Be the person that always suggests Secret Santa because more often than not you’ll be the person that also sets the price limit. And people will love you for it. Trust me.

8. Make Your Own Gifts

Look, I’m not going to lie, I don’t really do this. I’d bloody love to though, and it’s the thought that counts, right?

If you are creative or crafty in any way, a sure fire way to save money during the festive season is to make your own gifts for your loved ones. Not only will you save money, but people are also way more likely to appreciate a handmade gift. The possibilities of gifts that you can make are endless – from candles, to cookies, to bath bombs, to jewellery, to artwork and even body scrubs. Get creative and your bank account will thank you.

Photo by cottonbro on Pexels.com
9. Learn How To Say No

Finally, the one thing that is most important during the festive season is to learn how to say no to some events. Not only is this important for your bank account, but it’s also really damn important for your mental health.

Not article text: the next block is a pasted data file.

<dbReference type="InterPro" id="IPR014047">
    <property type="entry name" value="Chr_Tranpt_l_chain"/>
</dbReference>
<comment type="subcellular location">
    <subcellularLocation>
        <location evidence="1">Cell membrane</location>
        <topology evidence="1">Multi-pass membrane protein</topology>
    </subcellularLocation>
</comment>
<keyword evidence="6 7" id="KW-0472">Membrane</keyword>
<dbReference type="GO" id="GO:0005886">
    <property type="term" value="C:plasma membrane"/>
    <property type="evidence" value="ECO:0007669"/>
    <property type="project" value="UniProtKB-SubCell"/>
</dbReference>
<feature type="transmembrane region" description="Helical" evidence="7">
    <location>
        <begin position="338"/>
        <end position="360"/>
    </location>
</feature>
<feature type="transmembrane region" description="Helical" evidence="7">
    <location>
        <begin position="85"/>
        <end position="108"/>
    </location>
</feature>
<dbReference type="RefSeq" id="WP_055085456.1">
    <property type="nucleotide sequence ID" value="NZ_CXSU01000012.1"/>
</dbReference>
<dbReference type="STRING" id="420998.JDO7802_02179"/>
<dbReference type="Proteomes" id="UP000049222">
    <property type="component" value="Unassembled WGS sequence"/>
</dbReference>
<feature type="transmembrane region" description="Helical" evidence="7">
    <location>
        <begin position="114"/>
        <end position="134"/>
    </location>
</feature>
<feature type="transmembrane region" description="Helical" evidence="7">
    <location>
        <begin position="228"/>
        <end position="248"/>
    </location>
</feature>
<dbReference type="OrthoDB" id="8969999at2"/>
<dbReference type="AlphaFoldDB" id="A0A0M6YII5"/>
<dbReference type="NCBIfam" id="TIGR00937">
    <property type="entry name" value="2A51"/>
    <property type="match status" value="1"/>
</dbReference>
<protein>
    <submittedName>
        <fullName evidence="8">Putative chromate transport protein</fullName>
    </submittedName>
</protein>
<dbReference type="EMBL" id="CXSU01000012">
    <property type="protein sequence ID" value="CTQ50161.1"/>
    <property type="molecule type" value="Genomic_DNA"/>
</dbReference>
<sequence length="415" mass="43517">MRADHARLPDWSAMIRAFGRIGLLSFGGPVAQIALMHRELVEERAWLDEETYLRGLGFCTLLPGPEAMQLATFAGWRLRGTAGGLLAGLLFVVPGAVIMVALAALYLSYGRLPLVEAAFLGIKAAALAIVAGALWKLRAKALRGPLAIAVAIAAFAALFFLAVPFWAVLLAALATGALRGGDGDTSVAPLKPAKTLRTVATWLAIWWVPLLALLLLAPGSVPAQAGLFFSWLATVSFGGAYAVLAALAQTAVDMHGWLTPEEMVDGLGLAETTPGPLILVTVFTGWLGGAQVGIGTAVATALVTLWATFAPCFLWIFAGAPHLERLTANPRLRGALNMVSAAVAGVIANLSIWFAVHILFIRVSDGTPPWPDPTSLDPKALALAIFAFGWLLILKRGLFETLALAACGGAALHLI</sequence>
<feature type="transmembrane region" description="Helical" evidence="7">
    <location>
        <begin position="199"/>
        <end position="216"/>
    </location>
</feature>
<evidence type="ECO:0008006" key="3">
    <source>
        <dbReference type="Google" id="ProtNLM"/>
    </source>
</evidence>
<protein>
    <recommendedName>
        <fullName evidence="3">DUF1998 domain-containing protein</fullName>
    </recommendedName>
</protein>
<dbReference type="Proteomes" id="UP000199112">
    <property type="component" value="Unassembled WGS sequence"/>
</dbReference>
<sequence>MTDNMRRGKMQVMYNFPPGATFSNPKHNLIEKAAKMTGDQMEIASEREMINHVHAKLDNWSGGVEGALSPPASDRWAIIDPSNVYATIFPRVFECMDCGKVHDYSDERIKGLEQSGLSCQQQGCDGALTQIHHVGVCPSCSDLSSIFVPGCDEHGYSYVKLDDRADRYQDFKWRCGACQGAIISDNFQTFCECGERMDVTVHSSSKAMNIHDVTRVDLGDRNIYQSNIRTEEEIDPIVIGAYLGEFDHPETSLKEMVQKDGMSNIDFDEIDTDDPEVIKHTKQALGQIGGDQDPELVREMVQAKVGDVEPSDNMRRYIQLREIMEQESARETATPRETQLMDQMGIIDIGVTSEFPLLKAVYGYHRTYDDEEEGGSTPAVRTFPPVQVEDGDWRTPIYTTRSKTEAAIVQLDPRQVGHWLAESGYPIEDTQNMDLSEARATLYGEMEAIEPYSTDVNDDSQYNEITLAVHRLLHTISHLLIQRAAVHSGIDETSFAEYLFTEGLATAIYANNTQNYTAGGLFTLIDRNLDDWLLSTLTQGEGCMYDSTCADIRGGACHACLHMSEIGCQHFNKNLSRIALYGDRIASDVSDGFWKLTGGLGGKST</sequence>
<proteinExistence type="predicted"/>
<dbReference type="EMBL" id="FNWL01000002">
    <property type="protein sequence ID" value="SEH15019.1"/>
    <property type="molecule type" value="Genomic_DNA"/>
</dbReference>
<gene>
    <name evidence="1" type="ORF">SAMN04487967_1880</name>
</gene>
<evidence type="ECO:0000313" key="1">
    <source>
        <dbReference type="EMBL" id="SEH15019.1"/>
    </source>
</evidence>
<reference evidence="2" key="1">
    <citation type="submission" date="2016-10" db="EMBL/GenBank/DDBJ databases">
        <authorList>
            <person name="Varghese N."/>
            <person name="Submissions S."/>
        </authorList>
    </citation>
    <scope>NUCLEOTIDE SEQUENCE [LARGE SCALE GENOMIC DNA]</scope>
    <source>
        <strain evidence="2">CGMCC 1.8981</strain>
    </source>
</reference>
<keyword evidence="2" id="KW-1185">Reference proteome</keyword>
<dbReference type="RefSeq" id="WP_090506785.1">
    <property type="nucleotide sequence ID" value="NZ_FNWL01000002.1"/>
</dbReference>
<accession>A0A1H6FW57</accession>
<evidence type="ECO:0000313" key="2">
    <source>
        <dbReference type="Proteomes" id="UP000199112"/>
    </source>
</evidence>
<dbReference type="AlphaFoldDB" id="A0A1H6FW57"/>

Remember, you do not have to attend every single Christmas event that you have been invited to. You don’t have to go to your work Christmas party if you hate your colleagues. You can say no to attending the BBQ hosted by your weird, once-removed half cousin. And you sure as hell don’t have to host an event at yours if you don’t want to. Be kind to yourself, because that’s the only way any of us are getting through the festive season alive.

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The Stingy Bitch

Based in Sydney, Australia.
Created in 2020.

This site and all of it’s contents are provided for entertainment purposes only and do not constitute personal financial advice. All products that are mentioned are general product advice only, not personal product advice. Not all options are presented and my opinions are subject to change. All content and posts have been prepared as a general summary only and is not intended to be financial advice with respect to any particular matter. This post should not be relied on with respect to any particular matter. If you have questions about any aspect of the content or this site or otherwise require personal financial advice, you ought to seek financial advice. The author disclaims liability to any person who relies on this post.

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Published by thestingybitch

A Twenty-Somethings Guide to Saving Money Whilst Still Living Your Best Life